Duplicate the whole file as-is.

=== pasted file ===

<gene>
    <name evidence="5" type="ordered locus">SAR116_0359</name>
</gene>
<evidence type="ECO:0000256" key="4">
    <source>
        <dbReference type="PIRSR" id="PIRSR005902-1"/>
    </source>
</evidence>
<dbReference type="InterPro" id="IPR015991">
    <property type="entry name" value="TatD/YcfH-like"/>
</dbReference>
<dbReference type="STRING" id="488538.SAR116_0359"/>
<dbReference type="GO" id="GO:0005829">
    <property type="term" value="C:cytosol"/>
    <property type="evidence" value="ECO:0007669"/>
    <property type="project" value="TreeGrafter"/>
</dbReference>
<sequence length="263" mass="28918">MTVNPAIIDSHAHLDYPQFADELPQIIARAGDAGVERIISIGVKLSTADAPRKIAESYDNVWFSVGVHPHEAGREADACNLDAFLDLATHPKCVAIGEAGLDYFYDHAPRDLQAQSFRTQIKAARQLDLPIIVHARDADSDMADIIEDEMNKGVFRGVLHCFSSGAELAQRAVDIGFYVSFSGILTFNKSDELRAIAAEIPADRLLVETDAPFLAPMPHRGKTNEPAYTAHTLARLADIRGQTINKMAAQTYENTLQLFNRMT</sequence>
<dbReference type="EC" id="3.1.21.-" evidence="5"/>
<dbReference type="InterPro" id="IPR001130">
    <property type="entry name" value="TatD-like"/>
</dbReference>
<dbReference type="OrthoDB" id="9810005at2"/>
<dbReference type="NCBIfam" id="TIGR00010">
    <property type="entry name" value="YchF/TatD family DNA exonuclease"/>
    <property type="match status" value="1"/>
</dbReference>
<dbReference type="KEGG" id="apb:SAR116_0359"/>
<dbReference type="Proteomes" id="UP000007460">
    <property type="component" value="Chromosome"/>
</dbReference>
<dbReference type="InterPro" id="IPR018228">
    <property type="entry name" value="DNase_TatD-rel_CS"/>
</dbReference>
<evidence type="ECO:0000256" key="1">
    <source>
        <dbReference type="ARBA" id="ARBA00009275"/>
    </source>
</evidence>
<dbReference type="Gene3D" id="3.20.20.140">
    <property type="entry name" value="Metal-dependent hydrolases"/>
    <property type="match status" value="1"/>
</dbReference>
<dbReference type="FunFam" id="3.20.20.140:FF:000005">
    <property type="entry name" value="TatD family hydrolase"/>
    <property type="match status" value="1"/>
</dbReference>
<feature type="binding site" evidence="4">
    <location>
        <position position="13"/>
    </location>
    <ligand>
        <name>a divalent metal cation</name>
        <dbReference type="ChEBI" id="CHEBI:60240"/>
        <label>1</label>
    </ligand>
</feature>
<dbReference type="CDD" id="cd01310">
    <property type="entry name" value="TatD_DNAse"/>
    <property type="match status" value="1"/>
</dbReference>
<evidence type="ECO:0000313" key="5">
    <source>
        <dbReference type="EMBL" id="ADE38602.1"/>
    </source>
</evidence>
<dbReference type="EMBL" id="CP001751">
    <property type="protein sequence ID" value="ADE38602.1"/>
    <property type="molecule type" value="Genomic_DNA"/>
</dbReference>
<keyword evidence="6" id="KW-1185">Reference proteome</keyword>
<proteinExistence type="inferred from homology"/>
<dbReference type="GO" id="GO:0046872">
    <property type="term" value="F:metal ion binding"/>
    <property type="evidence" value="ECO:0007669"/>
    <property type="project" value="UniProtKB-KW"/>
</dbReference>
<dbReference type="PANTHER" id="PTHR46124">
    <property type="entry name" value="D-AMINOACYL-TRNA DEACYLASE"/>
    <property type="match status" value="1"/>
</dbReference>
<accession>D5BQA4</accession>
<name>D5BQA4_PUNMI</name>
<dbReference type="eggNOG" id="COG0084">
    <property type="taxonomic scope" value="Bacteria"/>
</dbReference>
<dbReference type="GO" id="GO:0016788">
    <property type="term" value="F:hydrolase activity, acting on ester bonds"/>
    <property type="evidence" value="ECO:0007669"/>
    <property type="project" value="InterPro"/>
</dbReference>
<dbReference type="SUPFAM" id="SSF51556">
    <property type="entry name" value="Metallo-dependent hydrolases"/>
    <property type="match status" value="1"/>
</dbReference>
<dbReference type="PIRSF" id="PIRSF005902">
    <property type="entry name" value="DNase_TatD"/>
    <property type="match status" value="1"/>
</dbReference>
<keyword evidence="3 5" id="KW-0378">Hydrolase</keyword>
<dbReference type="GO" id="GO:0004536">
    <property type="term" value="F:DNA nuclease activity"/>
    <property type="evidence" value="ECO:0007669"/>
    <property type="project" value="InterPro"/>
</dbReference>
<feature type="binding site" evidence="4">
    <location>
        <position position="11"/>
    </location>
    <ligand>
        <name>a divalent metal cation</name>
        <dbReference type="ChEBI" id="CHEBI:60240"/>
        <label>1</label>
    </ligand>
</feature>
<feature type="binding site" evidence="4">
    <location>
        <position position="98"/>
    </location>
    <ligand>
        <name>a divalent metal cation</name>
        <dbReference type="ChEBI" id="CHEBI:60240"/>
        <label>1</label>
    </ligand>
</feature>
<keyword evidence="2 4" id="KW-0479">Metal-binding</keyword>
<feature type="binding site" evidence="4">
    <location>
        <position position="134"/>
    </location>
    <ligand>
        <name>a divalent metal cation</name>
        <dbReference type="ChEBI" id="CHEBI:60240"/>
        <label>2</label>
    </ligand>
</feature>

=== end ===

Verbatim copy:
<gene>
    <name evidence="5" type="ordered locus">SAR116_0359</name>
</gene>
<evidence type="ECO:0000256" key="4">
    <source>
        <dbReference type="PIRSR" id="PIRSR005902-1"/>
    </source>
</evidence>
<dbReference type="InterPro" id="IPR015991">
    <property type="entry name" value="TatD/YcfH-like"/>
</dbReference>
<dbReference type="STRING" id="488538.SAR116_0359"/>
<dbReference type="GO" id="GO:0005829">
    <property type="term" value="C:cytosol"/>
    <property type="evidence" value="ECO:0007669"/>
    <property type="project" value="TreeGrafter"/>
</dbReference>
<sequence length="263" mass="28918">MTVNPAIIDSHAHLDYPQFADELPQIIARAGDAGVERIISIGVKLSTADAPRKIAESYDNVWFSVGVHPHEAGREADACNLDAFLDLATHPKCVAIGEAGLDYFYDHAPRDLQAQSFRTQIKAARQLDLPIIVHARDADSDMADIIEDEMNKGVFRGVLHCFSSGAELAQRAVDIGFYVSFSGILTFNKSDELRAIAAEIPADRLLVETDAPFLAPMPHRGKTNEPAYTAHTLARLADIRGQTINKMAAQTYENTLQLFNRMT</sequence>
<dbReference type="EC" id="3.1.21.-" evidence="5"/>
<dbReference type="InterPro" id="IPR001130">
    <property type="entry name" value="TatD-like"/>
</dbReference>
<dbReference type="OrthoDB" id="9810005at2"/>
<dbReference type="NCBIfam" id="TIGR00010">
    <property type="entry name" value="YchF/TatD family DNA exonuclease"/>
    <property type="match status" value="1"/>
</dbReference>
<dbReference type="KEGG" id="apb:SAR116_0359"/>
<dbReference type="Proteomes" id="UP000007460">
    <property type="component" value="Chromosome"/>
</dbReference>
<dbReference type="InterPro" id="IPR018228">
    <property type="entry name" value="DNase_TatD-rel_CS"/>
</dbReference>
<evidence type="ECO:0000256" key="1">
    <source>
        <dbReference type="ARBA" id="ARBA00009275"/>
    </source>
</evidence>
<dbReference type="Gene3D" id="3.20.20.140">
    <property type="entry name" value="Metal-dependent hydrolases"/>
    <property type="match status" value="1"/>
</dbReference>
<dbReference type="FunFam" id="3.20.20.140:FF:000005">
    <property type="entry name" value="TatD family hydrolase"/>
    <property type="match status" value="1"/>
</dbReference>
<feature type="binding site" evidence="4">
    <location>
        <position position="13"/>
    </location>
    <ligand>
        <name>a divalent metal cation</name>
        <dbReference type="ChEBI" id="CHEBI:60240"/>
        <label>1</label>
    </ligand>
</feature>
<dbReference type="CDD" id="cd01310">
    <property type="entry name" value="TatD_DNAse"/>
    <property type="match status" value="1"/>
</dbReference>
<evidence type="ECO:0000313" key="5">
    <source>
        <dbReference type="EMBL" id="ADE38602.1"/>
    </source>
</evidence>
<dbReference type="EMBL" id="CP001751">
    <property type="protein sequence ID" value="ADE38602.1"/>
    <property type="molecule type" value="Genomic_DNA"/>
</dbReference>
<keyword evidence="6" id="KW-1185">Reference proteome</keyword>
<proteinExistence type="inferred from homology"/>
<dbReference type="GO" id="GO:0046872">
    <property type="term" value="F:metal ion binding"/>
    <property type="evidence" value="ECO:0007669"/>
    <property type="project" value="UniProtKB-KW"/>
</dbReference>
<dbReference type="PANTHER" id="PTHR46124">
    <property type="entry name" value="D-AMINOACYL-TRNA DEACYLASE"/>
    <property type="match status" value="1"/>
</dbReference>
<accession>D5BQA4</accession>
<name>D5BQA4_PUNMI</name>
<dbReference type="eggNOG" id="COG0084">
    <property type="taxonomic scope" value="Bacteria"/>
</dbReference>
<dbReference type="GO" id="GO:0016788">
    <property type="term" value="F:hydrolase activity, acting on ester bonds"/>
    <property type="evidence" value="ECO:0007669"/>
    <property type="project" value="InterPro"/>
</dbReference>
<dbReference type="SUPFAM" id="SSF51556">
    <property type="entry name" value="Metallo-dependent hydrolases"/>
    <property type="match status" value="1"/>
</dbReference>
<dbReference type="PIRSF" id="PIRSF005902">
    <property type="entry name" value="DNase_TatD"/>
    <property type="match status" value="1"/>
</dbReference>
<keyword evidence="3 5" id="KW-0378">Hydrolase</keyword>
<dbReference type="GO" id="GO:0004536">
    <property type="term" value="F:DNA nuclease activity"/>
    <property type="evidence" value="ECO:0007669"/>
    <property type="project" value="InterPro"/>
</dbReference>
<feature type="binding site" evidence="4">
    <location>
        <position position="11"/>
    </location>
    <ligand>
        <name>a divalent metal cation</name>
        <dbReference type="ChEBI" id="CHEBI:60240"/>
        <label>1</label>
    </ligand>
</feature>
<feature type="binding site" evidence="4">
    <location>
        <position position="98"/>
    </location>
    <ligand>
        <name>a divalent metal cation</name>
        <dbReference type="ChEBI" id="CHEBI:60240"/>
        <label>1</label>
    </ligand>
</feature>
<keyword evidence="2 4" id="KW-0479">Metal-binding</keyword>
<feature type="binding site" evidence="4">
    <location>
        <position position="134"/>
    </location>
    <ligand>
        <name>a divalent metal cation</name>
        <dbReference type="ChEBI" id="CHEBI:60240"/>
        <label>2</label>
    </ligand>
</feature>